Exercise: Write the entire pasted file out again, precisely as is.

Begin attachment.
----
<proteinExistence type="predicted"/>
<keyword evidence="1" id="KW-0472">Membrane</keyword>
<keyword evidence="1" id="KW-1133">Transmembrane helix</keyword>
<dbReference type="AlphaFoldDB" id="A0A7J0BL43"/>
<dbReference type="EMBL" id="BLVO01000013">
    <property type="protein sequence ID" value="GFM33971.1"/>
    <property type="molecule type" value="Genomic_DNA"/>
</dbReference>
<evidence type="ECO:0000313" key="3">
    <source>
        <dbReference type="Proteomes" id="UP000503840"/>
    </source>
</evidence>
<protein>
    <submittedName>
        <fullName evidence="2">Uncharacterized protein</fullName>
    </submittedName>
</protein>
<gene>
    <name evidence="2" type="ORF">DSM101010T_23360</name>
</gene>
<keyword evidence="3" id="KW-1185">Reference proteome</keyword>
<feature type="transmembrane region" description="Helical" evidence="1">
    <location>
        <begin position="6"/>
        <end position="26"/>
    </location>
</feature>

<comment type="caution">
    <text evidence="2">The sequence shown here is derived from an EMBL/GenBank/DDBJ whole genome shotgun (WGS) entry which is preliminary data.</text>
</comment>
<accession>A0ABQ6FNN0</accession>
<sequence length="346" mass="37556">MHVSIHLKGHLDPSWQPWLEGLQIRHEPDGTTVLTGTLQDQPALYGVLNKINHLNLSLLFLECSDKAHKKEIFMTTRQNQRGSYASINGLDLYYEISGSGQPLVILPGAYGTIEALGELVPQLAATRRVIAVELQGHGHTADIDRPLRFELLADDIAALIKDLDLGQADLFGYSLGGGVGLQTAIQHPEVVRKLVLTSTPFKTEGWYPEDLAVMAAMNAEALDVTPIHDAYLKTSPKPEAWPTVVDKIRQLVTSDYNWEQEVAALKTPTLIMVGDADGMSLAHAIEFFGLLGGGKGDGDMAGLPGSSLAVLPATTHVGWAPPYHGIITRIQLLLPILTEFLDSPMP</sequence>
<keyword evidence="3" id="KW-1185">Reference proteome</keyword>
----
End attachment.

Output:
<proteinExistence type="predicted"/>
<keyword evidence="1" id="KW-0472">Membrane</keyword>
<keyword evidence="1" id="KW-1133">Transmembrane helix</keyword>
<dbReference type="AlphaFoldDB" id="A0A7J0BL43"/>
<dbReference type="EMBL" id="BLVO01000013">
    <property type="protein sequence ID" value="GFM33971.1"/>
    <property type="molecule type" value="Genomic_DNA"/>
</dbReference>
<evidence type="ECO:0000313" key="3">
    <source>
        <dbReference type="Proteomes" id="UP000503840"/>
    </source>
</evidence>
<protein>
    <submittedName>
        <fullName evidence="2">Uncharacterized protein</fullName>
    </submittedName>
</protein>
<gene>
    <name evidence="2" type="ORF">DSM101010T_23360</name>
</gene>
<keyword evidence="3" id="KW-1185">Reference proteome</keyword>
<feature type="transmembrane region" description="Helical" evidence="1">
    <location>
        <begin position="6"/>
        <end position="26"/>
    </location>
</feature>

<comment type="caution">
    <text evidence="2">The sequence shown here is derived from an EMBL/GenBank/DDBJ whole genome shotgun (WGS) entry which is preliminary data.</text>
</comment>
<accession>A0ABQ6FNN0</accession>
<sequence length="346" mass="37556">MHVSIHLKGHLDPSWQPWLEGLQIRHEPDGTTVLTGTLQDQPALYGVLNKINHLNLSLLFLECSDKAHKKEIFMTTRQNQRGSYASINGLDLYYEISGSGQPLVILPGAYGTIEALGELVPQLAATRRVIAVELQGHGHTADIDRPLRFELLADDIAALIKDLDLGQADLFGYSLGGGVGLQTAIQHPEVVRKLVLTSTPFKTEGWYPEDLAVMAAMNAEALDVTPIHDAYLKTSPKPEAWPTVVDKIRQLVTSDYNWEQEVAALKTPTLIMVGDADGMSLAHAIEFFGLLGGGKGDGDMAGLPGSSLAVLPATTHVGWAPPYHGIITRIQLLLPILTEFLDSPMP</sequence>
<keyword evidence="3" id="KW-1185">Reference proteome</keyword>